Mississippi Gov. Haley Barbour cheers as ship sponsors Heidi Cooke Halsey, Alice Spruance Talbot and Anne Halsey-Smith simultaneously smash ceremonial bottles of champagne across the bow of the Aegis guided missile destroyer DDG 97, officially christening the ship "Halsey." Halsey honors the sponsors' grandfather, Fleet Adm. William Frederick "Bull" Halsey Jr., a World War I and World War II Naval hero.
More than 1,000 guests attended the Saturday, January 17, 2004 christening of the Aegis guided missile destroyer Halsey
(DDG 97) at Northrop Grumman Corporation's Ship Systems sector.
Mississippi Gov. Haley Barbour was a special guest at the event. "It is entirely fitting and proper that the USS Halsey be a destroyer," Gov. Barbour said. "It is also appropriate that the Halsey is built here at Northrop Grumman Ship Systems Ingalls Operations. When I grew up, we called this 'the shipyard of the future' ...it still is. Thank you all at Ingalls for what you do for our state, and most of all, what you do for our country. Mississippi is investing in Northrop Grumman Ship Systems to keep it on the cutting edge so that our yard can provide the men and women of the Navy with the finest vessels of warfare and systems which increase America's technological advantage over any adversary. "
The ship honors Fleet Adm. William Frederick "Bull" Halsey Jr., a World War I and World War II Naval hero who was present when Japan formally surrendered on the deck of his ship, USS Missouri (BB 63), on Sept. 2, 1945.
Navy Adm. William J. Fallon, commander, U.S. Fleet Forces Command, was the ceremony's keynote speaker. "I'm glad to see this ship come to life," said Adm. Fallon. "And I look forward to her entry into the Fleet to carry on the warrior legacy of Adm. Halsey. I'd like to congratulate the men and women who had a hand in building this wonderful ship. Thank you, and keep up the great work."
Three of Adm. Halsey's granddaughters are co-sponsors of the ship: Mrs. Anne Halsey-Smith and Miss Heidi Cooke Halsey, both of La Jolla, Calif.; and Mrs. Alice Spruance Talbot, of Boca Grande, Fla. Two of Halsey's great granddaughters, Mrs. Lea Spruance Beard and Miss Margaret Halsey Talbot, were present as matron and maid of honor, respectively, for the event. The co-sponsors simultaneously smashed bottles of champagne across the ship's bow, christening the ship in honor of their grandfather.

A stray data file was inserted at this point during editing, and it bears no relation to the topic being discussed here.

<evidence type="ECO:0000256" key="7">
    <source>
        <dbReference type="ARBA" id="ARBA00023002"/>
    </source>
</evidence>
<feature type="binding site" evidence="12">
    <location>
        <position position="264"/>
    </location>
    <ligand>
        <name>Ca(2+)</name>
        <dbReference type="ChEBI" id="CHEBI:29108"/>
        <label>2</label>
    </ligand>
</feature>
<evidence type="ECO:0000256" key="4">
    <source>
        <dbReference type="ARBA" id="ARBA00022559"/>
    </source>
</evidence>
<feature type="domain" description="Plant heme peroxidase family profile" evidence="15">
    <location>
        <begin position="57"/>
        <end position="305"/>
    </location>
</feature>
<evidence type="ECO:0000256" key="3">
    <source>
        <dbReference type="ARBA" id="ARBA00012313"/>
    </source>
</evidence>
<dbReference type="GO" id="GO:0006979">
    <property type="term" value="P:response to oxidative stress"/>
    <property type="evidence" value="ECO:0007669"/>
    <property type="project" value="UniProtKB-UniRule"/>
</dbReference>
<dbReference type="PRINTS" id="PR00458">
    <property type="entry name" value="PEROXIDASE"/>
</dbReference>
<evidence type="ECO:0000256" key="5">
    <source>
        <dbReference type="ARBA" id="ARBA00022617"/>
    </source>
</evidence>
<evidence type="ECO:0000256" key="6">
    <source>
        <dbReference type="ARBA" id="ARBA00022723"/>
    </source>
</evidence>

Other ceremony participants included Navy Rear Adm
. Charles S. Hamilton II, program executive officer for ships; Navy Capt. David Bella, supervisor of shipbuilding, conversion and repair, Gulf Coast; retired Navy Vice Adm. William F. McCauley; Dr. Philip A. Dur, president, Northrop Grumman Ship Systems and Paul Robinson, vice president, Northrop Grumman Ship Systems Ingalls Operations.
"This ship, DDG 97, is at the pinnacle of modern Naval capability," Dur said. "It is the very embodiment of offensive and defensive Naval power and a sovereign reminder of our determination to secure our freedom and protect our interests anywhere they are challenged. Bull Halsey would be proud to sail in this ship. Like him, DDG 97, is built to fight. "
Adm. Halsey was born in October 1892 in Elizabeth, N.J. He earned a Navy Cross for his service in WW I. Early in WW II, Halsey's carrier task force took part in the Doolittle raid on Tokyo. He took command in the South Pacific in October 1942 at a critical stage of the Guadalcanal Campaign. Halsey took command of the Third Fleet in May 1945 and through the end of the Pacific War. Promoted to the rank of Fleet Admiral in December 1945, Halsey retired from active duty in March 1947, and died in August 1959.
Halsey (DDG 97) is the 47TH ship in the DDG 51 Arleigh Burke-class of Aegis guided missile destroyers - the U.S. Navy's most powerful destroyer fleet.
Of 28 ships under contract to Northrop Grumman's Ship Systems sector, Halsey is the 22nd Aegis destroyer to be launched and christened.
The 509.5-foot, 9,300-ton ship has an overall beam of 66.5 feet, and a navigational draft of 31.9 feet. Four gas turbine propulsion plants will power the ship to speeds above 30 knots. A crew of approximately 383 officers and crewmembers will operate the ship.
Upon completion of outfitting, as well as dockside and at-sea testing and crew training, Halsey will be commissioned in 2005.